An attorney for the American Civil Liberties Union has written a letter to
Porter County attorney Betty Knight saying that if the County does not make
a “good faith effort” in six months to comply with the standards set by
state law regarding adequate staffing at the County Jail, the Department of
Corrections could take legal action.
ACLU attorney Kenneth Falk was given a tour of the jail on July 30 in light
of complaints about the crowded conditions.
After the inspection, Falk concluded in a letter dated Aug. 12 that County
officials should see to it that the jail’s B-Pod is set up to house inmates.
“Obviously, the fact that B-Pod has never been opened because of lack of
funding for necessary staff is extremely problematic and, in my opinion,
inexcusable,” Falk said in his letter.
Falk raises the same concerns expressed by the National Institute of
Corrections last year and the state DOC which reported “the county council
borders on deliberate indifference for not providing the necessary funding
for proper staffing and the operation of an existing pod which would provide
109 additional beds.”
The overcrowding status gives the county exposure to liability claims for
staff or officer injuries, Falk said.
The jail’s A-Pod and C-Pod have been in operation since the facility opened
its doors in 2002 and together hold up to 345 beds. With all three
available, the beds available would be 454.
As of this morning the jail has 471 inmates, said Sheriff Dave Lain, which
is 50 more than the average daily population reported in 2012. The jail uses
portable cots for those inmates who do not have permanent beds which is
typical of most overcrowded jails.
Lain said he finds Falk’s letter “not adversarial at all” as the
overcrowding issue has been discussed repeatedly over a period of years.
Lain said he will ask the Council to hire 11 additional jail officers to man
the third pod, two of whom will attend full time to the inmates’ medical
He also estimates that $150,000 will be needed to restore the B-Pod to fully
functioning condition. The jail, over time, has been using B-Pod parts to
repair or replace equipment in the other two pods, such as plumbing and
computers. Lain said there is enough money in his rainy day funds to cover
that cost, but not the staffing.
County Council member Jim Biggs, R-1st, who acts as the jail’s Council
liaison, said that the overcrowding issue will be a major discussion during
this fall’s Council budget hearings. The Council has scheduled a second
reading of the jail’s budget on Sept. 12.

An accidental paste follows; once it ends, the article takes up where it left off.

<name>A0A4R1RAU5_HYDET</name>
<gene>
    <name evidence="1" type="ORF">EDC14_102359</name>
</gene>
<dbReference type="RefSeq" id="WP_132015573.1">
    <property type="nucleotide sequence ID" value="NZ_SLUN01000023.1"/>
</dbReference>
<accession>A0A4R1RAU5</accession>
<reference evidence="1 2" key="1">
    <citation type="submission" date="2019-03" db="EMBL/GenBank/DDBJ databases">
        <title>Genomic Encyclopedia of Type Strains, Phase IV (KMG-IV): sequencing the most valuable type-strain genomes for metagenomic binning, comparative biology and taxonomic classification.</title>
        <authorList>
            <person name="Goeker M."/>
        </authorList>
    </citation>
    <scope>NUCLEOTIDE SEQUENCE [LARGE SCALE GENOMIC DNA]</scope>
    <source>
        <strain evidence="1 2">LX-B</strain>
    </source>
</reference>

How the County will be able to support additional staffers has yet to be
decided, but Biggs believes the funds will need to come from the revenue
collected from the county economic development income tax, as the costs
would be recurring. The other option would be from the County’s General
Fund, which has been dwindling due to property tax caps.
Using CEDIT money would only be a short term solution, Biggs said, and the
long term solution would be for the Council to collaborate with the County
Courts System on alternatives to reduce the number of offenders incarcerated
and steer more into rehab programs organized by Porter County PACT and the
Substance Abuse Council.
Biggs said the jail has been overcrowded and understaffed since “Day 1” and
he credits “intelligent employees” for being able to manage the problem for
the past 11 years, but now the County is “out of time” and must figure out a
way to fund the necessary staffing.
“How much more patient can we be? The time to act is now,” said Biggs.
County Commissioner President John Evans, R-North, wrote a follow up letter
to the Council on Aug. 15 saying the Council and Commissioners need to work
together on the issue and requests that the same committee which worked to
find the jail a company to provide medical services “continue to explore the
solution” with the Sheriff’s Department hoping that it can come up with “a
concrete plan, proposal and financial budget for the opening of the B-Pod.”
One of the committee members, County Councilwoman Sylvia Graham, D-At Large,
said the solution may not please all sides but she believes her colleagues
will find a viable solution. She was credited in Evans’ letter for actively
exploring possible ways to work with the community on solutions for jail
“We care very much,” she said.
In his letter’s conclusion, Falk said he believes that a modern jail like
PCJ would “appear to fully satisfy all constitutional requirements if it was
If the County fails to make an effort, the DOC could petition the Circuit
Court to prohibit confinement of persons in all or part of the jail, or
recommend that a Grand Jury be allowed to examine the jail, said Falk.